Iran is currently an Islamic republic. Its constitution mandates that the official religion is Islam specifically the Twelver Ja’fari school of Islam.
While several religious minorities lack equal rights with Muslims, complaints about religious freedom largely revolve around the persecution of the Baháʼí Faith, the country’s largest religious minority, which faces active persecution. Several important Baháʼí cemeteries and holy places have been demolished, and there have been reports of imprisonment, harassment, intimidation, discrimination, and murder based on religious beliefs.
Hudud statutes grant different punishments to Muslims and non-Muslims for the same crime. In the case of adultery, for example, a Muslim man who is convicted of committing adultery with a Muslim woman receives 100 lashes; the sentence for a non-Muslim man convicted of adultery with a Muslim woman is death.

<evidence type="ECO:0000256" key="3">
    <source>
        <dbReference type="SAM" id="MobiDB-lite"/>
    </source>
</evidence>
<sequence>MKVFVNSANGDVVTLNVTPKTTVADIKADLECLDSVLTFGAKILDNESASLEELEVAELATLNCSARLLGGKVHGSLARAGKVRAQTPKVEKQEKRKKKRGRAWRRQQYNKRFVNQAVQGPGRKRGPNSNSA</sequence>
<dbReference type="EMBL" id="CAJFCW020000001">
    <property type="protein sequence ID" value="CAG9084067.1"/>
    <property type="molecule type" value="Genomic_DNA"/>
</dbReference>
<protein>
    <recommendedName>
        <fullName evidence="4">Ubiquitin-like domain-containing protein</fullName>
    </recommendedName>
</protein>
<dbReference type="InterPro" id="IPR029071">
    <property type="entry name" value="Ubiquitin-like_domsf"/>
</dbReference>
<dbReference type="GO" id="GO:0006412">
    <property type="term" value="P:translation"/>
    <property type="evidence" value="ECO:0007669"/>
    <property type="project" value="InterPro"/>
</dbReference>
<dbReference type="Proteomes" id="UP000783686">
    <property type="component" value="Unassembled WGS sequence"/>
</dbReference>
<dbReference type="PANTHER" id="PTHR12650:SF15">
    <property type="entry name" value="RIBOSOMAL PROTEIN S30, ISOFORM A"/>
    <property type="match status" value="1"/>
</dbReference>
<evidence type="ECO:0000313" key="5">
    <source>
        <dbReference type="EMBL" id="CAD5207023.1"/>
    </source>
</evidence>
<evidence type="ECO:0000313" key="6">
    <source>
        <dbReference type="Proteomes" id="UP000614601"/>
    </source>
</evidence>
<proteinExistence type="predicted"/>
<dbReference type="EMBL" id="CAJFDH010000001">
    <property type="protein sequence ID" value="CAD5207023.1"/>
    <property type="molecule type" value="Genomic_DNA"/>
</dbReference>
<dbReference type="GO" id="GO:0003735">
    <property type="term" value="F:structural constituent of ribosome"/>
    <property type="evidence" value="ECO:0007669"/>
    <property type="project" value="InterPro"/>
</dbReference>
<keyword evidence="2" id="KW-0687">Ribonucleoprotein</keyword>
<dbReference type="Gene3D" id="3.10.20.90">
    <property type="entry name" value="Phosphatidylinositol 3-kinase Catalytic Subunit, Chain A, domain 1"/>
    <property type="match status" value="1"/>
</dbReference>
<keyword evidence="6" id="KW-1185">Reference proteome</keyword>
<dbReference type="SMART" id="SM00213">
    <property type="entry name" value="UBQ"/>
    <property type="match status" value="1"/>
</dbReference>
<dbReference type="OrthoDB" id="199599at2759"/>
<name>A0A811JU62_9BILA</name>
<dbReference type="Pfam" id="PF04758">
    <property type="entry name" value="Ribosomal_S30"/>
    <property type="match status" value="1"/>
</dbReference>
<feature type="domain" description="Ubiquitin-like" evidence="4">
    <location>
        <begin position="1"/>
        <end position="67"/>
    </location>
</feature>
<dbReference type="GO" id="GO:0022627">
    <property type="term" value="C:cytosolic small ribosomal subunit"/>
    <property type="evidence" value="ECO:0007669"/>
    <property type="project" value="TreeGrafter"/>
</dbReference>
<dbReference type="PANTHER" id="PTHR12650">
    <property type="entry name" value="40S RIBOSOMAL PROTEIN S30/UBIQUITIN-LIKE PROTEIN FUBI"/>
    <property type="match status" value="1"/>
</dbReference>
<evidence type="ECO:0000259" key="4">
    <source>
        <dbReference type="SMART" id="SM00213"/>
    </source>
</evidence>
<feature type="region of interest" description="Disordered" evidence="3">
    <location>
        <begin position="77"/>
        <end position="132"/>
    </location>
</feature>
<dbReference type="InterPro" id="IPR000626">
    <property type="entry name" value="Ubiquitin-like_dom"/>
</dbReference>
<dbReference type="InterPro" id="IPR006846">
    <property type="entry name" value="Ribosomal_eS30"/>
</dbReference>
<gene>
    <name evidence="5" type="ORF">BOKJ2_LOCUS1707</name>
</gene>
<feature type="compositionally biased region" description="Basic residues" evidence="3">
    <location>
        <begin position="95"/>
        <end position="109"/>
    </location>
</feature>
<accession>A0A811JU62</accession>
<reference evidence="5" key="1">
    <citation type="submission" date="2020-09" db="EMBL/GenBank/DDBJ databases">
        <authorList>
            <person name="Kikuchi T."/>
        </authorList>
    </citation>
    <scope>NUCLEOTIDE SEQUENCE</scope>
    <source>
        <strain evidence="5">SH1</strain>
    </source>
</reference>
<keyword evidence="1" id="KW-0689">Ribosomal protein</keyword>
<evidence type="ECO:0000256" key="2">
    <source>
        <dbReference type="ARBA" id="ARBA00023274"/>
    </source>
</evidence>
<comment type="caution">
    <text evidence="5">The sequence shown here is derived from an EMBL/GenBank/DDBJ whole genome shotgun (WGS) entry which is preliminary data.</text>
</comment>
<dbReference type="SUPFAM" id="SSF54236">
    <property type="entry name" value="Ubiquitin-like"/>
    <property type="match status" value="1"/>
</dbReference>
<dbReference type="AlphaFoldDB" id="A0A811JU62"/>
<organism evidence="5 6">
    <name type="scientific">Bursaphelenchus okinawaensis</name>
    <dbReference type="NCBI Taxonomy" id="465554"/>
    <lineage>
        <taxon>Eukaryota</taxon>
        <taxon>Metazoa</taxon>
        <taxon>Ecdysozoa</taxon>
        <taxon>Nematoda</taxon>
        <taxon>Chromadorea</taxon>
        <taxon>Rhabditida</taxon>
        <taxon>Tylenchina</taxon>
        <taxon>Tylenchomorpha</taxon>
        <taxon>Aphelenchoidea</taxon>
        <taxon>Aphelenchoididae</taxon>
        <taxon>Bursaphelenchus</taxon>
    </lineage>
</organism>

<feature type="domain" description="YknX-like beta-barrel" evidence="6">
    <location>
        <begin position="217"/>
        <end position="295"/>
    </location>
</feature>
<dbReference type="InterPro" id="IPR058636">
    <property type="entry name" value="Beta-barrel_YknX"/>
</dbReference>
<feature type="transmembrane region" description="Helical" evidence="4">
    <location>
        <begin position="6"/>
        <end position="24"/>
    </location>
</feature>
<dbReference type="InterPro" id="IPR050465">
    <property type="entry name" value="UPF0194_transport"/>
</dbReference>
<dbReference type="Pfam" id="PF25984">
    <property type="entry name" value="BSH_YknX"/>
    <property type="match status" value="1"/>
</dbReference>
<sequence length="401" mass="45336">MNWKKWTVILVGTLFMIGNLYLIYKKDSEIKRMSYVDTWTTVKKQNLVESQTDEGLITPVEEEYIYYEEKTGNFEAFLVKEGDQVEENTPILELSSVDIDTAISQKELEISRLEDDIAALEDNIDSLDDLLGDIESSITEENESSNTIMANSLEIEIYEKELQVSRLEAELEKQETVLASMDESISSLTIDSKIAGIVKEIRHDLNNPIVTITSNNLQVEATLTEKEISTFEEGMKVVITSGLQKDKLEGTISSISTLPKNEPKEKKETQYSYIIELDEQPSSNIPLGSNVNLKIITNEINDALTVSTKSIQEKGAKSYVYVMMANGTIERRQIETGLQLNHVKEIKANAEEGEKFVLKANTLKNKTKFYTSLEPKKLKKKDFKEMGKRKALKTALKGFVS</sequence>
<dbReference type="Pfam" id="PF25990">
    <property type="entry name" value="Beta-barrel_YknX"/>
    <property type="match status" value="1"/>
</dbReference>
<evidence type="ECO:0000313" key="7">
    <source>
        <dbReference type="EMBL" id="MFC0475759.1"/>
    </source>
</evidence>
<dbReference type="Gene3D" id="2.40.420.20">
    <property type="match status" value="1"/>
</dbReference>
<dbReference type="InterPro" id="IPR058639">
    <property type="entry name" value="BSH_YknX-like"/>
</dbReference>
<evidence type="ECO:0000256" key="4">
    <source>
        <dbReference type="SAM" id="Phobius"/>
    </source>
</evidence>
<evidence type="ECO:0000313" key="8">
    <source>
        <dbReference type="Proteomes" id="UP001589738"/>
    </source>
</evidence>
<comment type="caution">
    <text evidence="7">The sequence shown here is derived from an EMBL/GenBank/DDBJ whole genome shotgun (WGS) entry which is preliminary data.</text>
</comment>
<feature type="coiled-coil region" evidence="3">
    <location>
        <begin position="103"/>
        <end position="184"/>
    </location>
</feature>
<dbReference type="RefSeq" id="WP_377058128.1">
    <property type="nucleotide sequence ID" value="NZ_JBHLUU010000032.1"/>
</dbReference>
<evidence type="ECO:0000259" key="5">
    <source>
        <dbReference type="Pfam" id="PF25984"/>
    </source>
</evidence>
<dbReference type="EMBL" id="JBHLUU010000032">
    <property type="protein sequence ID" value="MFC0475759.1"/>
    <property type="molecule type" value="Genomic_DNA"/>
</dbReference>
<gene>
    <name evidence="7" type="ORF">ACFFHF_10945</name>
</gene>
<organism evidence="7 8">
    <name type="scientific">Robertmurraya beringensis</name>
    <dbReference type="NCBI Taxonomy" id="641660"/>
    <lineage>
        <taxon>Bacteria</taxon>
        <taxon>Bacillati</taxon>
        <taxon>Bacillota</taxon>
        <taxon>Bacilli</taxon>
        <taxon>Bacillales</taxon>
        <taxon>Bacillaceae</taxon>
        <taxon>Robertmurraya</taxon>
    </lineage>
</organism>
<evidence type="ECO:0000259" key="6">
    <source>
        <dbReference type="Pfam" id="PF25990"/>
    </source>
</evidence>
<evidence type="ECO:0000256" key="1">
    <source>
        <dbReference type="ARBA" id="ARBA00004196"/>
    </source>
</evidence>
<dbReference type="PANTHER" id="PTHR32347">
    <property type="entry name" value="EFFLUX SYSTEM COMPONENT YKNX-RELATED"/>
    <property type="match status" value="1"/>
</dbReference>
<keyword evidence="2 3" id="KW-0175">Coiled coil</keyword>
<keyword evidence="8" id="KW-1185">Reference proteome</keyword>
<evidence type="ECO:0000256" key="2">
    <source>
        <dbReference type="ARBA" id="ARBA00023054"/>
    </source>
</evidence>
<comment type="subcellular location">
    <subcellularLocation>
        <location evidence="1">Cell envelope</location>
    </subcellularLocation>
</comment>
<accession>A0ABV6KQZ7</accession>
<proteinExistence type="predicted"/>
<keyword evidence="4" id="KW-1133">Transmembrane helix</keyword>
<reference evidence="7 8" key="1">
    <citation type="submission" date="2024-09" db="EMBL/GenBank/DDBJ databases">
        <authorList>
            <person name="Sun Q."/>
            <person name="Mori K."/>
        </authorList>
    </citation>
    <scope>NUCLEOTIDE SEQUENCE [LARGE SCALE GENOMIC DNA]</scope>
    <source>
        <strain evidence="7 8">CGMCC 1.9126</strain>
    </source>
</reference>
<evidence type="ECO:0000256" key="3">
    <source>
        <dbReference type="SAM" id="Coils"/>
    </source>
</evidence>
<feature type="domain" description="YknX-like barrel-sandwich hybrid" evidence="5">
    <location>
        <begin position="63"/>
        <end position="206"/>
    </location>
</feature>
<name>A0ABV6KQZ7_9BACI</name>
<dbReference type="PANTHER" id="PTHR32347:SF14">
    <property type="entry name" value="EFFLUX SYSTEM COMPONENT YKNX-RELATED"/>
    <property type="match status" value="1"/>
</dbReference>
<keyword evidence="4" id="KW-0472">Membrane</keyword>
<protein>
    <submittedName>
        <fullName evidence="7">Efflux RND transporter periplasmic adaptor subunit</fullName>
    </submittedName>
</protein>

Conversion from Islam to another religion (apostasy), is prohibited and may be punishable by death.
Zoroastrianism is an Iranian religion and one of the world’s oldest organized faiths, based on the teachings of the Iranian-speaking prophet Zoroaster. It has a dualistic cosmology of good and evil within the framework of a monotheistic ontology and an eschatology which predicts the ultimate conquest of evil by good.\
Shiʿa Islam, otherwise known as Shiʿism, is the second-largest branch of Islam. It holds that the Islamic prophet Muhammad designated Ali ibn Abi Ṭalib as his successor. The Safavid conversion of Iran to Shia Islam was a process of forced conversion that took place roughly over the 16th through 18th centuries and turned Iran (Persia), which previously had a Sunni majority population, into the spiritual bastion of Shia Islam.
Sunni Islam is the largest branch of Islam, followed by 85–90% of the world’s Muslims. Its name comes from the word Sunnah, referring to the tradition of Muhammad.
Christians, Jews, and Zoroastrians are the most significant religious minorities. Read more on @iranianknows Instagram.